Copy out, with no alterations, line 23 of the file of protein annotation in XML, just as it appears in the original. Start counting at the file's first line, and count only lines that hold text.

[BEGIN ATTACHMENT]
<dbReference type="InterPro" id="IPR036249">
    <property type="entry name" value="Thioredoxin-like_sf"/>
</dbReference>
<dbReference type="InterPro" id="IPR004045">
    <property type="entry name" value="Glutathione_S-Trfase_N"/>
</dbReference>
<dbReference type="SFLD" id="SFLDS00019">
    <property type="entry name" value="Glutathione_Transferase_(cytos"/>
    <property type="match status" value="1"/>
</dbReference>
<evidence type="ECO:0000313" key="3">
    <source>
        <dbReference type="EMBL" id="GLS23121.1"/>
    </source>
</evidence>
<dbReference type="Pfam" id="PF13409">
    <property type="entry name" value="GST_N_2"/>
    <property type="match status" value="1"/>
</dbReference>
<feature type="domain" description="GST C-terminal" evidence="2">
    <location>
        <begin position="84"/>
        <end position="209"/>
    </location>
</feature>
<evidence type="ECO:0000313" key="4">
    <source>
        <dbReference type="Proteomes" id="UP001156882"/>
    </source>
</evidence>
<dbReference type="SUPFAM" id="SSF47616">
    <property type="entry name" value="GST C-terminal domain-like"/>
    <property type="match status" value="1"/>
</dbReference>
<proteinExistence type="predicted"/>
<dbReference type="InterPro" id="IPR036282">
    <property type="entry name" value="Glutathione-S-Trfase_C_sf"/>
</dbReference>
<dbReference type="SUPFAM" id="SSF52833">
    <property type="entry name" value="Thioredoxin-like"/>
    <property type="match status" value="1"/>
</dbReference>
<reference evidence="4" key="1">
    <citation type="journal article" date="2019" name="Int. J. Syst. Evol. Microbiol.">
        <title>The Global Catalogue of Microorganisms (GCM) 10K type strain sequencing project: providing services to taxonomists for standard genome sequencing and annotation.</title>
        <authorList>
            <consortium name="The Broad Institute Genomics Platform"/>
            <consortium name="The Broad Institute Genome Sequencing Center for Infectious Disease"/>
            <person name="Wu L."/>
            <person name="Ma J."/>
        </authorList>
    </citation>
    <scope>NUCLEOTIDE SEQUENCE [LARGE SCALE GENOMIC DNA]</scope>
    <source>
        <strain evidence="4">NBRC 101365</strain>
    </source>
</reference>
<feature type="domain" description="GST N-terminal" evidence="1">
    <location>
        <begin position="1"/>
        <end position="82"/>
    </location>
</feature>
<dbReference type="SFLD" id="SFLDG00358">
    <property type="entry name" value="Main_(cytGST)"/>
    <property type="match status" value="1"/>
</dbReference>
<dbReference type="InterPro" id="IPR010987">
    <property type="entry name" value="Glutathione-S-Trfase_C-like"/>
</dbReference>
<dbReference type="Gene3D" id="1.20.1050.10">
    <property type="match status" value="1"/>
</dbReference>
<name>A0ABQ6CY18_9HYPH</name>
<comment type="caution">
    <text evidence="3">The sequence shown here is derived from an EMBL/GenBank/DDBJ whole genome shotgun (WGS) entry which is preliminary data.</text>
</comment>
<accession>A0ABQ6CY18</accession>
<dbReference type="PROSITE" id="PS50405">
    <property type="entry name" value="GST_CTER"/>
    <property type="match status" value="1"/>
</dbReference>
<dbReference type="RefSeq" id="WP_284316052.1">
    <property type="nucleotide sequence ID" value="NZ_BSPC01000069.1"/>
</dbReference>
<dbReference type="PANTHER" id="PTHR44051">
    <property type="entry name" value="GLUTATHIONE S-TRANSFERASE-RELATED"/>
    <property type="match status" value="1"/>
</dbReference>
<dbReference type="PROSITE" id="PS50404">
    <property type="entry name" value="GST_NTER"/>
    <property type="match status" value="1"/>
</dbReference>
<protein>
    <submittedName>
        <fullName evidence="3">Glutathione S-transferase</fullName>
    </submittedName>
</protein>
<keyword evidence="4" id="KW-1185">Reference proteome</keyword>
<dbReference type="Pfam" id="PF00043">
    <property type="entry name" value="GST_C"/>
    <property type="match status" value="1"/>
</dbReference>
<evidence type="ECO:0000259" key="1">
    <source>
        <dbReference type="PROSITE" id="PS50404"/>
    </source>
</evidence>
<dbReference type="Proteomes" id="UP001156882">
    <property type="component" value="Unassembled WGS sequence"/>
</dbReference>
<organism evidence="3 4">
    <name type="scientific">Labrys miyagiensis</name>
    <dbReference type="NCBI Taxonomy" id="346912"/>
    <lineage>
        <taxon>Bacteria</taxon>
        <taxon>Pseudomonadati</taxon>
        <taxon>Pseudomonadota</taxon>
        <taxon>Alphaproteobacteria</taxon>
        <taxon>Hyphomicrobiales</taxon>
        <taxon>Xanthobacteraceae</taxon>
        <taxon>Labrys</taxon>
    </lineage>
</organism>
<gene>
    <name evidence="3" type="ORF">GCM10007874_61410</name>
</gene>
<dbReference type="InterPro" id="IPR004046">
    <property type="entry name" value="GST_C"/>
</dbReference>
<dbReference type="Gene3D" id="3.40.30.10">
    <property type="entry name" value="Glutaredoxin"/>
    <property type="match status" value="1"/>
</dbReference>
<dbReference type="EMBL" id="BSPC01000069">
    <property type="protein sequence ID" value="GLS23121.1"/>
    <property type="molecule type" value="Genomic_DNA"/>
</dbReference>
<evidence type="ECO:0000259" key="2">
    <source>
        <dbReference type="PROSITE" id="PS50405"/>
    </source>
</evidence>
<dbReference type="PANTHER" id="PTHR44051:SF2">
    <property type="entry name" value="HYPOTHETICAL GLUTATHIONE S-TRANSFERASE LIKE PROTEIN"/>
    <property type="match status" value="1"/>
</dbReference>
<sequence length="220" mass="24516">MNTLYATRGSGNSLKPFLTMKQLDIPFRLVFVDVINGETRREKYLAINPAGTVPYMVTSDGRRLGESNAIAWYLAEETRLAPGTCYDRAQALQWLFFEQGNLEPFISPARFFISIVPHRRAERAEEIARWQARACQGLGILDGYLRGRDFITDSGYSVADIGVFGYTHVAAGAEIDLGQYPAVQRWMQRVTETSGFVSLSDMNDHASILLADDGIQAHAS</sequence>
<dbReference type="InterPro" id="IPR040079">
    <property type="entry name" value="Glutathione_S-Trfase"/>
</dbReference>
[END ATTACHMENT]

        <end position="209"/>